tons. In 1889 the United Kingdom produced 1,950,000 tons and the United States 2,400,000 tons, which amount was increased in 1900 to 2,650,000 tons, so that now the United States occupies the position held by Britain in 1880.
The growth of the iron and steel industry in the United States is phenomenal. In 1901 the production of pig iron was 13,789,242 metric tons, as opposed to 13,620,703 metric tons in 1900. The metric ton is about a tenth larger than the ordinary ton, so that over fifteen million tons of two thousand pounds each was the output of pig iron in the United States. In 1882 the production was only 4,144,254 tons, of which approximately 0.15 per cent., was exported; of the 13,789,242 tons produced in 1901, the export amounted to 255,253 tons, or nearly two per cent. On the other hand, the import in 1882 was 496,045 tons, which was 10.65 per cent, of the total consumed, while the import in 1901 was only 39,325 tons, or 0.29 per cent, of the total consumption. In England, however, the importation of pig iron has increased from 1896 when it was 108,152 tons, to 1900 when it was 184,049 tons. The increase during the same time in steel imported into Britain is even more noticeable; the import of unwrought steel growing from 17,771 tons to 182,210 tons. The total exports of Britain in iron and steel are of course enormous, although the United Kingdom does not produce so much as the United States. There is not so much local consumption, and a large quantity is exported, the amount being in 1900 3,602,083 tons, a trifle less than the 3,607,204 tons exported in 1896. Britain's output of Bessemer steel was greatest in 1882, when it amounted to 1,125,785 tons; the present output of the United States is more than double that figure. It may be noted that Bessemer steel is largely used for rails, and the growth of railroads is now much greater in this country than in Britain.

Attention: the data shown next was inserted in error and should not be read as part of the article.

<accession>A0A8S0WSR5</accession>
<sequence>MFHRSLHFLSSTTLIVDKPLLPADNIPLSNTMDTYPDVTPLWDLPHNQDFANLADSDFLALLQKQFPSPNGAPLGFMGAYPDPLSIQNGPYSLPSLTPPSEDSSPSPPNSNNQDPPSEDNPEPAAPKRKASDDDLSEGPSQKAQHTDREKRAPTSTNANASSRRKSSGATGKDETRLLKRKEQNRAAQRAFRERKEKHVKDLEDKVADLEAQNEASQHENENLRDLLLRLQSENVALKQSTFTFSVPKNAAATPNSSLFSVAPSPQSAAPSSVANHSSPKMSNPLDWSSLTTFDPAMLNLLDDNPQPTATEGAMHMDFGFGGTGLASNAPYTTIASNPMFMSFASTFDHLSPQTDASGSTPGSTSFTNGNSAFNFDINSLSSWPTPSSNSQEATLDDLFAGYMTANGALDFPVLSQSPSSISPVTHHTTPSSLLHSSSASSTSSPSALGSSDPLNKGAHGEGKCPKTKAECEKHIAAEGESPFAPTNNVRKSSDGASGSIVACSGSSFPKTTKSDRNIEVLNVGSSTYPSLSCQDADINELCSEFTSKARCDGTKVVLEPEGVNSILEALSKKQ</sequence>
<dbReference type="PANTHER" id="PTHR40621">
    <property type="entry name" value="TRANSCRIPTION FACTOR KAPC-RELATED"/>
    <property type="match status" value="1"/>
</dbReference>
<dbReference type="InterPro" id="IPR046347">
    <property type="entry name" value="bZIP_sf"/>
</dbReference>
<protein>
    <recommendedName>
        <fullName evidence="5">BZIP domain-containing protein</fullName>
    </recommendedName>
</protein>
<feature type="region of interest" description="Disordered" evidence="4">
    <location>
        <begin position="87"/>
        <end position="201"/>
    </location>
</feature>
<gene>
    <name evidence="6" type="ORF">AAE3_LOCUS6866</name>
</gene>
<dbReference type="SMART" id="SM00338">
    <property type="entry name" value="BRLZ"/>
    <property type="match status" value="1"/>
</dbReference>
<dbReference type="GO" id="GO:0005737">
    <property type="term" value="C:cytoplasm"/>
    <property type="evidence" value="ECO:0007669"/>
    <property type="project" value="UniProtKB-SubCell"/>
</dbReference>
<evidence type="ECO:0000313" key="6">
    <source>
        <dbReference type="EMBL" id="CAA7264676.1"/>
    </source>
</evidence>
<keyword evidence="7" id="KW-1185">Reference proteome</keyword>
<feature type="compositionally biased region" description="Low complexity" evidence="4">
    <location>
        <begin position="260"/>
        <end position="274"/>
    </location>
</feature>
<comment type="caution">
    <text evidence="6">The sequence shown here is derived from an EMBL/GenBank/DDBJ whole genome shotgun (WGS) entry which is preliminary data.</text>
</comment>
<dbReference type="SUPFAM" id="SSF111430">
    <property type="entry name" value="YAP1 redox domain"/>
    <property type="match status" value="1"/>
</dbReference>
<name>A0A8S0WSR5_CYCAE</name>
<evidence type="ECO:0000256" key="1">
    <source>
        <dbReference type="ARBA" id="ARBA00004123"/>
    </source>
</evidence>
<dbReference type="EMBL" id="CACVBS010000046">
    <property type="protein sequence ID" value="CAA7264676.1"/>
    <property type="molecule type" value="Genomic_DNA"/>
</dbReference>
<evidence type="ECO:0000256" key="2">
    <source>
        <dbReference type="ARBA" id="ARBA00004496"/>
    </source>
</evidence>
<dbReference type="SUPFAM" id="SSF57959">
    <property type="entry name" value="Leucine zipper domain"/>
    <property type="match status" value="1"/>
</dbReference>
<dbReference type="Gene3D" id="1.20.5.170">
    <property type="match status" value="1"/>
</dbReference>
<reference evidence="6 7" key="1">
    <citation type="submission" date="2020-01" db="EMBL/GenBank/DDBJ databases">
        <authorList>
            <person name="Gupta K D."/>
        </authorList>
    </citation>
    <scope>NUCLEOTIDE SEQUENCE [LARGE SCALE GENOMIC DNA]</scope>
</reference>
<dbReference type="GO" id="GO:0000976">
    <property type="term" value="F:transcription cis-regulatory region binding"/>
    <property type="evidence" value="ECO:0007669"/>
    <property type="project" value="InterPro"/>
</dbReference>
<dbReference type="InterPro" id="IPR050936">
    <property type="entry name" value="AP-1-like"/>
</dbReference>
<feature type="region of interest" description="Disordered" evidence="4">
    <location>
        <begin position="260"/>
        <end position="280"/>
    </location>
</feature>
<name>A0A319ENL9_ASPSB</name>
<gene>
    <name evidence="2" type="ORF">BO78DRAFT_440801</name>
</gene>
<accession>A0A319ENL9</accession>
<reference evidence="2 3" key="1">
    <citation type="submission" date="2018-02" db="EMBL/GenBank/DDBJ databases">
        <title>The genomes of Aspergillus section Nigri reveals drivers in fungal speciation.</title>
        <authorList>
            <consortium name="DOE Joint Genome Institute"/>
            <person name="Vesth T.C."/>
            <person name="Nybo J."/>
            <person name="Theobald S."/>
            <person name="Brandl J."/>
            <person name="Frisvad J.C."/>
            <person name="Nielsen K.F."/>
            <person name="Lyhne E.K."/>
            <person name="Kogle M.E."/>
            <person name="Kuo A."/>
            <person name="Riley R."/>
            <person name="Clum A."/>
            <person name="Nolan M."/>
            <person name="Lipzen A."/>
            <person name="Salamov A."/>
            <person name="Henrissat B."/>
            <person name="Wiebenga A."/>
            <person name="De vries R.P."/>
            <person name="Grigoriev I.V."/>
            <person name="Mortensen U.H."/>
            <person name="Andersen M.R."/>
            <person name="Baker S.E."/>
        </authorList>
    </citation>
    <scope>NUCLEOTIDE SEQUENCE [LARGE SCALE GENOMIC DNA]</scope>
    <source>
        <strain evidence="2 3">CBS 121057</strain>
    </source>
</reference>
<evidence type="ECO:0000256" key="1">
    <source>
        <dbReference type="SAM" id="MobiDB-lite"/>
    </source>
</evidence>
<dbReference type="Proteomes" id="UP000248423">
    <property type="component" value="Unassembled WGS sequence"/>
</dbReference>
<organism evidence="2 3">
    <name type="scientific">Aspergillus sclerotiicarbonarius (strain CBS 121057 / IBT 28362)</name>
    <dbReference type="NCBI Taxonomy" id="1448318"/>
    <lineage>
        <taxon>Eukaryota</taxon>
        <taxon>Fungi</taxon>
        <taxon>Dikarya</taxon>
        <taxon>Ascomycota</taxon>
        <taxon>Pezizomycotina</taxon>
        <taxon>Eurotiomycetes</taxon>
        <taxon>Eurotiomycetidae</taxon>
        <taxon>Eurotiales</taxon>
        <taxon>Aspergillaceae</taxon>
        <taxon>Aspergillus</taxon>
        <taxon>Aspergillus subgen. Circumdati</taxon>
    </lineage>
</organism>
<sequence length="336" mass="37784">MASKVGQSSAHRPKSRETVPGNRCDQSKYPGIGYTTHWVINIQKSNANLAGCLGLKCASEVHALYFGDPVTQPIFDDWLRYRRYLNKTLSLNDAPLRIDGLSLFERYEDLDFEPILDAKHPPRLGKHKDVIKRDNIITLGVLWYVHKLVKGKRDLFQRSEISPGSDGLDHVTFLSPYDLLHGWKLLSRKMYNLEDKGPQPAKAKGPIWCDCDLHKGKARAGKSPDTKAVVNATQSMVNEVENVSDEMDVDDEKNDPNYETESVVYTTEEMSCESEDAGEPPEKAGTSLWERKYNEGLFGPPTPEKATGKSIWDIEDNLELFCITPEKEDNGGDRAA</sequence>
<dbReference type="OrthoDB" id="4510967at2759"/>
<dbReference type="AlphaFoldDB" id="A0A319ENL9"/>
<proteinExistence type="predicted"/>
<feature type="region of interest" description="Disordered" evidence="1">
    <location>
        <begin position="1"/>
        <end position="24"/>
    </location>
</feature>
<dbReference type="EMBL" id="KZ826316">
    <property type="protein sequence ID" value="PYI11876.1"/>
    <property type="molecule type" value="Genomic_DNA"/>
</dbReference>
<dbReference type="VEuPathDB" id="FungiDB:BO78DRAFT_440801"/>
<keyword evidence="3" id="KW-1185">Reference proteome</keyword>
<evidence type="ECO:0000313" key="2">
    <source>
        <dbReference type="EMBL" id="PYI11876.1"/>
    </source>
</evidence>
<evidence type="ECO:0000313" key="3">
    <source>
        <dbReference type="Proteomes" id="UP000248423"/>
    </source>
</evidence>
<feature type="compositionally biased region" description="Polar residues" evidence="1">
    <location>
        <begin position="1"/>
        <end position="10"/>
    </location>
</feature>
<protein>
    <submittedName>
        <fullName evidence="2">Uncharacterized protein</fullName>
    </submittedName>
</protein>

Perhaps in nothing has the competition of the United States with the United Kingdom been more conspicuous than in tin plate. The use of tin plate has grown tremendously, owing to the growth of the canning industry, canned meats, canned fish, canned fruits and canned vegetables being now common where formerly they were rare.
The imports of tin plate from England were in 1869 over one hundred and eighty-one million pounds, and from 1884 to 1894 the yearly average was about five hundred millions, with the exception of 1891, when the remarkable figure of 1,036 million pounds was reached. But in 1901 the imports were one hundred and eighteen million pounds, a figure considerably less than in 1869. The value has decreased even more than the quantity, for in 1869 the value was $8,767,381, and in 1901 it was $3,770,062. To this extent has Britain lost in her trade in tin plate with this country. As against the decline in importation is the growth in production in the United States. In 1892 the produc-